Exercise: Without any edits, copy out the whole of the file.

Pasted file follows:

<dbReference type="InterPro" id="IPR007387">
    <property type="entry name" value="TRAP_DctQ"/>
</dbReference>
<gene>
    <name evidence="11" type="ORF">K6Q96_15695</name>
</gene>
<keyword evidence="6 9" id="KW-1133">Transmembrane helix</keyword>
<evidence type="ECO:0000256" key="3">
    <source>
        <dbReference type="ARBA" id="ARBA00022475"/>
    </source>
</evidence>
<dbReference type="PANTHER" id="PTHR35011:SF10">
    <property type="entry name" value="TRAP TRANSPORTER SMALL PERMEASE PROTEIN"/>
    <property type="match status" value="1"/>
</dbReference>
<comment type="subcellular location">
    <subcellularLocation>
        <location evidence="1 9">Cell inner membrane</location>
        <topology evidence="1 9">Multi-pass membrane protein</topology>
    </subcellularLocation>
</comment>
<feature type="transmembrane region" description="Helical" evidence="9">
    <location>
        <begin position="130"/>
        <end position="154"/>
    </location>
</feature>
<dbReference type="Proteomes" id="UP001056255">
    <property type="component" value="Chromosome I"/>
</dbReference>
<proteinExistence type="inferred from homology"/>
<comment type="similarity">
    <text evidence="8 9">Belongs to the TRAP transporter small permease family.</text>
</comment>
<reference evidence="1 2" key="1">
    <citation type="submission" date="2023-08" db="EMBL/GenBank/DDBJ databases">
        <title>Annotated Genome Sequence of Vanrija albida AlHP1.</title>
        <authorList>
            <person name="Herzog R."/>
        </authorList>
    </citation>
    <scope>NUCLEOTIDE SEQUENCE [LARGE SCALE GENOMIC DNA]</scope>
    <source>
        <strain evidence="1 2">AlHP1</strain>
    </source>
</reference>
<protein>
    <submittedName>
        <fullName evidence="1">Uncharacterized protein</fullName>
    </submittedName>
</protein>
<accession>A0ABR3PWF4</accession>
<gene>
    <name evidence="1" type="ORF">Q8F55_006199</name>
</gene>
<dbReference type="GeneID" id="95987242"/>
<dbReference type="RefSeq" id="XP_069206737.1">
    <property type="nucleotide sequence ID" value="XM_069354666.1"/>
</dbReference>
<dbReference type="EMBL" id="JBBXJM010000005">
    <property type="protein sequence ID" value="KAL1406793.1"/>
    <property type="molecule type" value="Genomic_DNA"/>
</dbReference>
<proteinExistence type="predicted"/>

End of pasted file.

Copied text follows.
<dbReference type="InterPro" id="IPR007387">
    <property type="entry name" value="TRAP_DctQ"/>
</dbReference>
<gene>
    <name evidence="11" type="ORF">K6Q96_15695</name>
</gene>
<keyword evidence="6 9" id="KW-1133">Transmembrane helix</keyword>
<evidence type="ECO:0000256" key="3">
    <source>
        <dbReference type="ARBA" id="ARBA00022475"/>
    </source>
</evidence>
<dbReference type="PANTHER" id="PTHR35011:SF10">
    <property type="entry name" value="TRAP TRANSPORTER SMALL PERMEASE PROTEIN"/>
    <property type="match status" value="1"/>
</dbReference>
<comment type="subcellular location">
    <subcellularLocation>
        <location evidence="1 9">Cell inner membrane</location>
        <topology evidence="1 9">Multi-pass membrane protein</topology>
    </subcellularLocation>
</comment>
<feature type="transmembrane region" description="Helical" evidence="9">
    <location>
        <begin position="130"/>
        <end position="154"/>
    </location>
</feature>
<dbReference type="Proteomes" id="UP001056255">
    <property type="component" value="Chromosome I"/>
</dbReference>
<proteinExistence type="inferred from homology"/>
<comment type="similarity">
    <text evidence="8 9">Belongs to the TRAP transporter small permease family.</text>
</comment>
<reference evidence="1 2" key="1">
    <citation type="submission" date="2023-08" db="EMBL/GenBank/DDBJ databases">
        <title>Annotated Genome Sequence of Vanrija albida AlHP1.</title>
        <authorList>
            <person name="Herzog R."/>
        </authorList>
    </citation>
    <scope>NUCLEOTIDE SEQUENCE [LARGE SCALE GENOMIC DNA]</scope>
    <source>
        <strain evidence="1 2">AlHP1</strain>
    </source>
</reference>
<protein>
    <submittedName>
        <fullName evidence="1">Uncharacterized protein</fullName>
    </submittedName>
</protein>
<accession>A0ABR3PWF4</accession>
<gene>
    <name evidence="1" type="ORF">Q8F55_006199</name>
</gene>
<dbReference type="GeneID" id="95987242"/>
<dbReference type="RefSeq" id="XP_069206737.1">
    <property type="nucleotide sequence ID" value="XM_069354666.1"/>
</dbReference>
<dbReference type="EMBL" id="JBBXJM010000005">
    <property type="protein sequence ID" value="KAL1406793.1"/>
    <property type="molecule type" value="Genomic_DNA"/>
</dbReference>
<proteinExistence type="predicted"/>